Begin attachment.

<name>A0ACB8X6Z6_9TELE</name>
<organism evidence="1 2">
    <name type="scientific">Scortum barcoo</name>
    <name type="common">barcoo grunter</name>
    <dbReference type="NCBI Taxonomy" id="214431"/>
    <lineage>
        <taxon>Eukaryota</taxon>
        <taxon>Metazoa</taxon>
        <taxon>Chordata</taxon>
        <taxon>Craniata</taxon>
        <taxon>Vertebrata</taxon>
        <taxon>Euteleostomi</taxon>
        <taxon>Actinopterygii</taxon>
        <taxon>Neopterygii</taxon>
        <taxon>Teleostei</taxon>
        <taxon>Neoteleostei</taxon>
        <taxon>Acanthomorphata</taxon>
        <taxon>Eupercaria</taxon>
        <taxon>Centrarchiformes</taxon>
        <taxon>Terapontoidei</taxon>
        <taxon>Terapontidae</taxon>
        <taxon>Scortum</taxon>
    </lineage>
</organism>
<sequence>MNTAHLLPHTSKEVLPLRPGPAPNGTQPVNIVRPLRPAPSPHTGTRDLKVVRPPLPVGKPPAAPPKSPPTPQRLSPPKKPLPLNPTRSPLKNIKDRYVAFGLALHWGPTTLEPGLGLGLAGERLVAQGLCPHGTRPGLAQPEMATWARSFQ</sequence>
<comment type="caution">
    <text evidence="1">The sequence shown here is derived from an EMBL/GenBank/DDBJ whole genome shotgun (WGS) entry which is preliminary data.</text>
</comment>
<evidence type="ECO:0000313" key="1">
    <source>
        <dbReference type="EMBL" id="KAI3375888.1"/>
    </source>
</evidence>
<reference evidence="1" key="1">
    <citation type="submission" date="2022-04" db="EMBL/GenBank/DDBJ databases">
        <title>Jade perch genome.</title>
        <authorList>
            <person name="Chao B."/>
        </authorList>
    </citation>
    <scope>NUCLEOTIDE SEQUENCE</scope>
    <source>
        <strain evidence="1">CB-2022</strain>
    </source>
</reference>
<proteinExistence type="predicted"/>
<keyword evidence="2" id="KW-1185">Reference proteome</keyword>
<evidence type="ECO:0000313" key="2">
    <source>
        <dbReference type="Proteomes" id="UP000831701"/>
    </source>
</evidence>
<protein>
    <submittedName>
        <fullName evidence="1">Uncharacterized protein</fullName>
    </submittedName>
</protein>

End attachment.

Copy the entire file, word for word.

<name>A0ACB8X6Z6_9TELE</name>
<organism evidence="1 2">
    <name type="scientific">Scortum barcoo</name>
    <name type="common">barcoo grunter</name>
    <dbReference type="NCBI Taxonomy" id="214431"/>
    <lineage>
        <taxon>Eukaryota</taxon>
        <taxon>Metazoa</taxon>
        <taxon>Chordata</taxon>
        <taxon>Craniata</taxon>
        <taxon>Vertebrata</taxon>
        <taxon>Euteleostomi</taxon>
        <taxon>Actinopterygii</taxon>
        <taxon>Neopterygii</taxon>
        <taxon>Teleostei</taxon>
        <taxon>Neoteleostei</taxon>
        <taxon>Acanthomorphata</taxon>
        <taxon>Eupercaria</taxon>
        <taxon>Centrarchiformes</taxon>
        <taxon>Terapontoidei</taxon>
        <taxon>Terapontidae</taxon>
        <taxon>Scortum</taxon>
    </lineage>
</organism>
<sequence>MNTAHLLPHTSKEVLPLRPGPAPNGTQPVNIVRPLRPAPSPHTGTRDLKVVRPPLPVGKPPAAPPKSPPTPQRLSPPKKPLPLNPTRSPLKNIKDRYVAFGLALHWGPTTLEPGLGLGLAGERLVAQGLCPHGTRPGLAQPEMATWARSFQ</sequence>
<comment type="caution">
    <text evidence="1">The sequence shown here is derived from an EMBL/GenBank/DDBJ whole genome shotgun (WGS) entry which is preliminary data.</text>
</comment>
<evidence type="ECO:0000313" key="1">
    <source>
        <dbReference type="EMBL" id="KAI3375888.1"/>
    </source>
</evidence>
<reference evidence="1" key="1">
    <citation type="submission" date="2022-04" db="EMBL/GenBank/DDBJ databases">
        <title>Jade perch genome.</title>
        <authorList>
            <person name="Chao B."/>
        </authorList>
    </citation>
    <scope>NUCLEOTIDE SEQUENCE</scope>
    <source>
        <strain evidence="1">CB-2022</strain>
    </source>
</reference>
<proteinExistence type="predicted"/>
<keyword evidence="2" id="KW-1185">Reference proteome</keyword>
<evidence type="ECO:0000313" key="2">
    <source>
        <dbReference type="Proteomes" id="UP000831701"/>
    </source>
</evidence>
<protein>
    <submittedName>
        <fullName evidence="1">Uncharacterized protein</fullName>
    </submittedName>
</protein>